Regardless of mechanism, the bottom line is to not put these older flash in a circuit with other devices without isolating the foot.


Steve
06-29-2020, 09:50 AM   #11
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QuoteOriginally posted by stevebrot Quote
My mistake was was to forget that the two flashes were on the same circuit and to also forget that I had seen the 283 fire on removal when turned off before. Strangely, it is one of those flash that maintain voltage to the foot even when turned off. My Sigma EF-610 DG Super also keeps its foot high for whatever reason, but does not fire if turned off.
Interestingly, I'm almost certain my modern-but-basic Powerextra DF-400 flash has fired on removal from a radio trigger even when switched off. It was a while back, but I remember being quite surprised. It hasn't been a consistent thing...
06-29-2020, 08:36 PM   #12
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Here is how things were set up when the 283 snuffed the YN560 III. No camera was attached.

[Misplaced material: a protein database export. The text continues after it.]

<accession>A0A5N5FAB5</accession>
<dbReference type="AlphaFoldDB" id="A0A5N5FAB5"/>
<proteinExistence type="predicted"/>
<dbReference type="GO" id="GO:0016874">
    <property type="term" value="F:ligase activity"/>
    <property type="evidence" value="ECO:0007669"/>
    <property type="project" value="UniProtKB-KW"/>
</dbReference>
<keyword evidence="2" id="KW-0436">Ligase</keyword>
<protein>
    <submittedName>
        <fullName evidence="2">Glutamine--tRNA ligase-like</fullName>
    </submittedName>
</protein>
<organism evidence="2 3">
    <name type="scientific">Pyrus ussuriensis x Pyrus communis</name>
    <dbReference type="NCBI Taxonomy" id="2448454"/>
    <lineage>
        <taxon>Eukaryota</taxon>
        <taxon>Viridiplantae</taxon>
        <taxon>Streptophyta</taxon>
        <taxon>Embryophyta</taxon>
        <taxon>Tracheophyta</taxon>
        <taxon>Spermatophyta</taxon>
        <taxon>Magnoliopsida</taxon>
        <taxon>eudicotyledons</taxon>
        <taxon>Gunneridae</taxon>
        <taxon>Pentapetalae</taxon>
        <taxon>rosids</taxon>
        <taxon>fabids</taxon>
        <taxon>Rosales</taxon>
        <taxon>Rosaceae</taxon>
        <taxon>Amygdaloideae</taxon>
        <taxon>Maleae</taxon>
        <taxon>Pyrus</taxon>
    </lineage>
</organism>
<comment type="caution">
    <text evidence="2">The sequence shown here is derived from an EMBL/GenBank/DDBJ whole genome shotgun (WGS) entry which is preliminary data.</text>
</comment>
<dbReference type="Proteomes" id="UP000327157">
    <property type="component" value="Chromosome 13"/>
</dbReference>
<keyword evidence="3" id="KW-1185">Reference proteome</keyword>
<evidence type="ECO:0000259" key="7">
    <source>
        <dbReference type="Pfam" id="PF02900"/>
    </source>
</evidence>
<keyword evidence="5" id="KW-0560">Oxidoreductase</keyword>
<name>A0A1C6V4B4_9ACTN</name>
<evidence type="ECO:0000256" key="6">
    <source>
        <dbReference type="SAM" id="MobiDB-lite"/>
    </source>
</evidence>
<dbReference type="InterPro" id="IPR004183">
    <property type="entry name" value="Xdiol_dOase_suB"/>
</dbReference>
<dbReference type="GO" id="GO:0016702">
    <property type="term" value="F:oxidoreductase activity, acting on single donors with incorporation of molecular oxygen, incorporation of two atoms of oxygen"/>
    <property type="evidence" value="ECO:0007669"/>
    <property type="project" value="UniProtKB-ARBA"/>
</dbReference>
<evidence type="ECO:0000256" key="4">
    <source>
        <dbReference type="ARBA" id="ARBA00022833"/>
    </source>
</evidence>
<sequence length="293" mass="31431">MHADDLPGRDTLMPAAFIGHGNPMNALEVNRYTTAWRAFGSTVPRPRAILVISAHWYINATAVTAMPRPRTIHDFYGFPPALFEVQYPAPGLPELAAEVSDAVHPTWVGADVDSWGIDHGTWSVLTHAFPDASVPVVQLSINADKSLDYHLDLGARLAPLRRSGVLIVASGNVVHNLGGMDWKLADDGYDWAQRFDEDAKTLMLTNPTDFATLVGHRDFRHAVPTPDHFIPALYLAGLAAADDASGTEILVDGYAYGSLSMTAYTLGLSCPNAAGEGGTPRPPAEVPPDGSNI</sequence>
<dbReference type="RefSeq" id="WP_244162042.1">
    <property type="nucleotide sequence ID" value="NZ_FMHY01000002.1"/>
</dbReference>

Both flash were turned on and I was measuring the center pin voltage relative to the shoe rail on the Hot-Shoe Adapter F before turning the 283 off and sliding it off of the adapter. The 283 discharged as it was being removed and it was immediately after that I noticed the Yongnuo was not doing well. It may not be clear, but the cord placed the center contacts of two flash in common on an open circuit with the same true for the foot rails.


Steve
06-29-2020, 09:46 PM - 1 Like   #13
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QuoteOriginally posted by Frank Back Quote
Why would you use dangerous old gear? Nostalgia? I suppose you could find leaded paint and asbestos insulation, but why? The good old days?

And yeah, a parallel circuit has a common voltage.
Good to meet you, Frank. I use dangerous old gear for tasks for which they are useful and for which my newer stuff offers no advantage. As for the common voltage on a parallel circuit, I learned that in grade six. The lesson of this thread is that it is easy to screw up. FWIW, there are a fair number of folk around here that use gear that we've been shooting with for the last 40 years or so; in some cases the last 50 or 60 years or so.